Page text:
COVID-19 Ravages U.S. Employment
By CSBS Senior Economist and Director of Research Thomas Siems
If you thought last week’s 3.3 million initial weekly jobless claims were extraordinarily extreme, the 6.6 million individuals added to the unemployment rolls for the most recent week ending March 28 are astronomical (see Chart 1). According to the U.S. Department of Labor, nearly 10 million Americans filed for unemployment insurance over the last two weeks. By comparison, during the 2008-09 financial crisis, the U.S. economy lost 8.7 million jobs. Let that sink in. More people have been removed from payrolls in the last two weeks than the number of jobs lost over two years during the nation’s most severe recession since the Great Depression of the 1930s.
Like I did in last week’s blog, using only the new initial claims data from the past two weeks, a rough calculation suggests the U.S. unemployment rate would immediately rise from its February level of 3.5% to roughly 9.6% today, an increase of 6.1 percentage points. USA Today estimates that 36 states have some kind of “stay-at-home” order in place, affecting nearly 90% of the population. The spread of COVID-19 has led to the closing of many nonessential businesses which has resulted in an overwhelming number of employee layoffs.
The impact on employment has been felt across all 50 states and the District of Columbia. As an update to last week’s blog, I add one additional chart to show the expected immediate impact on state-level unemployment rates using the March 28 numbers. Chart 2 shows the state-level unemployment rates for January 2020, before COVID-19 was generally considered a major concern; Chart 3 shows the potential unemployment rate for each state projected by factoring in last week’s (March 21) initial jobless claims data; and Chart 4 shows the potential unemployment rate for each state projected by factoring in this week’s (March 28) initial jobless claims data. Chart 5 shows the expected change in the state-level unemployment rates between January 2020 and today.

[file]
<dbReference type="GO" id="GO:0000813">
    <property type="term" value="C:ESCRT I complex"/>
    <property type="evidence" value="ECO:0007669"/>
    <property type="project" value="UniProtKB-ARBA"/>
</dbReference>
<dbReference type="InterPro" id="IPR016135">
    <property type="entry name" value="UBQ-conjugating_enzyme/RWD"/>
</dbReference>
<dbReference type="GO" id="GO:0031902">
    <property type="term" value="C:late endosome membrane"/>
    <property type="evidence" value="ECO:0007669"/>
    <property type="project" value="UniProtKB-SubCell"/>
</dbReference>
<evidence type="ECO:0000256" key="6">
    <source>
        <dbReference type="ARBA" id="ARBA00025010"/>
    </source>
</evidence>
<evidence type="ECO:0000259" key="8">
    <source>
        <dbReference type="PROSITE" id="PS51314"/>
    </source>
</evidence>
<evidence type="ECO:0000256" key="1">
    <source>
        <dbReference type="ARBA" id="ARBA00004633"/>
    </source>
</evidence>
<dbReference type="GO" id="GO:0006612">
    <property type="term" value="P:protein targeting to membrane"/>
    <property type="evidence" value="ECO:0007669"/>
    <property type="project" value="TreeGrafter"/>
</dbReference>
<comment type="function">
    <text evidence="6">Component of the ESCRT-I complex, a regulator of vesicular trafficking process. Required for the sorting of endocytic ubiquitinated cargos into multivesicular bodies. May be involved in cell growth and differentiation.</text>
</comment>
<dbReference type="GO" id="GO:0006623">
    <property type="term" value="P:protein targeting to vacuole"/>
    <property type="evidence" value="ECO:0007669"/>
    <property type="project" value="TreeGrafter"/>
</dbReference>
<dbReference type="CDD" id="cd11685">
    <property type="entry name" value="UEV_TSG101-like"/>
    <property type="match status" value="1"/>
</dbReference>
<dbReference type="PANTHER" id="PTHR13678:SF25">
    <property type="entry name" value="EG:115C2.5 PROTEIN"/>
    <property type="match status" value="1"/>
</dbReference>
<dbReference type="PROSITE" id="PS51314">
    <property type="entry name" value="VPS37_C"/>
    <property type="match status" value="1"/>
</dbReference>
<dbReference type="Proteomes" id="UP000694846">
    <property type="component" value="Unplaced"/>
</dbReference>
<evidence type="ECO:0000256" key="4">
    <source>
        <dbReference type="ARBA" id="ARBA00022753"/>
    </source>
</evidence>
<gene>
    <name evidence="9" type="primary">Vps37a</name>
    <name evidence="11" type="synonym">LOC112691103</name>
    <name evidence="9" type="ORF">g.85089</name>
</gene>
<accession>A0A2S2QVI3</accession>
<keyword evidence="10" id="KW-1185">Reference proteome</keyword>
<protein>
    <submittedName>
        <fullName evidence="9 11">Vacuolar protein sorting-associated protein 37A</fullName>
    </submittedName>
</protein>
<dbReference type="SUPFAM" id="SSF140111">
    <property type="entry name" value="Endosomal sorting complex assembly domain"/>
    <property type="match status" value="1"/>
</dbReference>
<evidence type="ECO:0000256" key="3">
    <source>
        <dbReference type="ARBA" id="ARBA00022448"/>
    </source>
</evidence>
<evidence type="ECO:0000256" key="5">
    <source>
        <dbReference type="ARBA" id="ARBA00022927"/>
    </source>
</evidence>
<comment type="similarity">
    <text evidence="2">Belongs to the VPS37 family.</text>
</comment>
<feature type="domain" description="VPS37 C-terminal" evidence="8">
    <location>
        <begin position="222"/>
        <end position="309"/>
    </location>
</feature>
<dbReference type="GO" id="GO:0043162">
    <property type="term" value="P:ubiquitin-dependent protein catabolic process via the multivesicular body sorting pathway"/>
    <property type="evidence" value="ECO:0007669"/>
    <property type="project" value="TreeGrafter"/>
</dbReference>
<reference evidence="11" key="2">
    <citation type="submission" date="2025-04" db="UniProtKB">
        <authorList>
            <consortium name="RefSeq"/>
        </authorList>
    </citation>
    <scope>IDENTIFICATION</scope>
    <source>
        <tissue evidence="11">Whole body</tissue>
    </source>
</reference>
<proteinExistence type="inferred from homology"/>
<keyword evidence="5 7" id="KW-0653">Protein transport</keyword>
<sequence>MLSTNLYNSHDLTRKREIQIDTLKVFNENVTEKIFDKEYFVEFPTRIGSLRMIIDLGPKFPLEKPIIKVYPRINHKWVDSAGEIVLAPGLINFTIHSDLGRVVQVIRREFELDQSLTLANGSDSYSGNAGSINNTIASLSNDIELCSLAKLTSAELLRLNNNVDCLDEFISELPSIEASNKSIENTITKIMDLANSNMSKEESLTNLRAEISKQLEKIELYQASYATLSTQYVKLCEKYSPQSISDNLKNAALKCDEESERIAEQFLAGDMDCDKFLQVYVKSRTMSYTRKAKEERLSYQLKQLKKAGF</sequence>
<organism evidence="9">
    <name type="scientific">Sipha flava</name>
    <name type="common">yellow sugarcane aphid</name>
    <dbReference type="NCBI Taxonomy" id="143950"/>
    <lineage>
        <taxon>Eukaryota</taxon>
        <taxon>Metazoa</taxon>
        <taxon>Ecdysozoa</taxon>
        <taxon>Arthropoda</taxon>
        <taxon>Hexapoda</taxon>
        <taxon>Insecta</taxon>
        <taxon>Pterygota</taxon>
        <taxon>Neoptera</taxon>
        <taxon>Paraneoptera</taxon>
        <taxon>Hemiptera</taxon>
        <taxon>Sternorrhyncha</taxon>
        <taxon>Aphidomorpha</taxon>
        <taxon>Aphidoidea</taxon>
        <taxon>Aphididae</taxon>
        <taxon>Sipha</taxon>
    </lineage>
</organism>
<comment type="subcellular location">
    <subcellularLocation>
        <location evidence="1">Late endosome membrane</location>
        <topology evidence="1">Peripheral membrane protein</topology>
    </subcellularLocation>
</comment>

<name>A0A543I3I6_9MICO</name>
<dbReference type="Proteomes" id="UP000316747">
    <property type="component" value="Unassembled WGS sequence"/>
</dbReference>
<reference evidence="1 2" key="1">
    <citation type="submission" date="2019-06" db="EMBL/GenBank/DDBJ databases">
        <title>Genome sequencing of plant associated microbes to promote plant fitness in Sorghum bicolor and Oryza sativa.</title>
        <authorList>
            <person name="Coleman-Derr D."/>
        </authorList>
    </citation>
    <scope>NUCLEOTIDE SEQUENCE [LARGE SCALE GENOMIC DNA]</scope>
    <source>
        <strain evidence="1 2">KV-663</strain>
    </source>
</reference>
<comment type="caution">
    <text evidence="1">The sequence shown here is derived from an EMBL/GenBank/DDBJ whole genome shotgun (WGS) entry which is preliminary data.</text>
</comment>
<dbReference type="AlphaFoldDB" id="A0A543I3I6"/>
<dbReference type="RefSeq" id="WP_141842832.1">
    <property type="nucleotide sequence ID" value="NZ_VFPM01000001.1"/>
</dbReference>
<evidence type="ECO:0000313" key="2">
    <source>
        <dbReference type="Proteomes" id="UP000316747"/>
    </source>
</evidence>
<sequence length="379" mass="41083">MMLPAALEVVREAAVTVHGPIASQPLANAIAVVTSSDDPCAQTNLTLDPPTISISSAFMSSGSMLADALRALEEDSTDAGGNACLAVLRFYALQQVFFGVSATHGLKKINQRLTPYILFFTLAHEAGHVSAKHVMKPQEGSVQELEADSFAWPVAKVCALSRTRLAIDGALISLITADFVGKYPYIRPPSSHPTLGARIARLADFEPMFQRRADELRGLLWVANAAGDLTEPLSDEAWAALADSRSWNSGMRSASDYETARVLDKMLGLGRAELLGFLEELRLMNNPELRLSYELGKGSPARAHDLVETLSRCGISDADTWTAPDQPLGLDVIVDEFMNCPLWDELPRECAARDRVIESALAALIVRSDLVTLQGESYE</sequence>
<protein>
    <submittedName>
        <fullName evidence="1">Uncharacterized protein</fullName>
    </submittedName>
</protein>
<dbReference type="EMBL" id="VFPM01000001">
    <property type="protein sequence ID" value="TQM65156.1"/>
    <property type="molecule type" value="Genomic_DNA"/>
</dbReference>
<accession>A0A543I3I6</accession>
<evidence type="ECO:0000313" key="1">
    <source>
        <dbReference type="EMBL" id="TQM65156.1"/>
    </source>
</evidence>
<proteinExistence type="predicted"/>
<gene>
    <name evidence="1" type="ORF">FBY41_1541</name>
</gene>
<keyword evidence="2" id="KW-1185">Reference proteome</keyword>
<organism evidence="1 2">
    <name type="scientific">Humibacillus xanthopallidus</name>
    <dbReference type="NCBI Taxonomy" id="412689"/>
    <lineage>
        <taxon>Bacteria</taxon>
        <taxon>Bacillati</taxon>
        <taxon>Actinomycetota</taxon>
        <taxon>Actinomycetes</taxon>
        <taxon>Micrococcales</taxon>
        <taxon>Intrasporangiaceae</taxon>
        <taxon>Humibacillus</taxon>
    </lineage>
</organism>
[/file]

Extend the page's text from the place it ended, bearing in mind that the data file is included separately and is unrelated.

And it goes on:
Based on these calculations, through March the states with the largest projected increases in state-level unemployment rates are expected to be Pennsylvania (4.7% to 16.7%), Rhode Island (3.4% to 14.8%), Nevada (3.6% to 14.2%), and Michigan (3.8% to 12.7%). These four states are also projected to be among the five states with the highest unemployment rates, along with Louisiana which is expected to rise from 5.3% to 13.4%. For the most populous states, the projected unemployment rate increases are as follows: California (3.9% to 9.3%), Texas (3.5% to 6.5%), Florida (2.8% to 5.7%) and New York (3.8% to 8.5%).
Earlier this week, President Trump extended his administration’s COVID-19 social distancing guidelines to go through April 30. As a result, and because the number of COVID-19 cases and deaths continue to rise, the economic pause around the world will continue and we should expect higher unemployment rates still to come. Some estimates for the overall U.S. unemployment rate run as high as 32%, above the peak rate of 24.9% in 1933 during the Great Depression. An unemployment rate of 25% today would result in layoffs of nearly 38 million Americans, returning the total number of U.S. jobs back to 1994 levels.
But if there is any good news it is that going into this crisis the economy was doing reasonably well. Indeed, just over a month ago the major stock indices were hitting all-time highs, the U.S. unemployment rate was at a 50-year low, and the economy added more than 270 thousand jobs. With this foundation and swift action by monetary and fiscal policymakers, many economists expect the downturn to be followed by a quick and strong recovery. Of course, that remains to be seen because the open question is “how long will this go on?” which no one can clearly answer.
Even so, I remain confident that as a nation we will come through this stronger and better. It has been awe-inspiring as individuals and businesses step up to face the challenge we are all experiencing. Continue fighting this invisible enemy. Take care of yourself and take care of others.
My thanks to Brennan Zubrick and Jake Vick on the CSBS Data Analytics Group for their help creating these charts.
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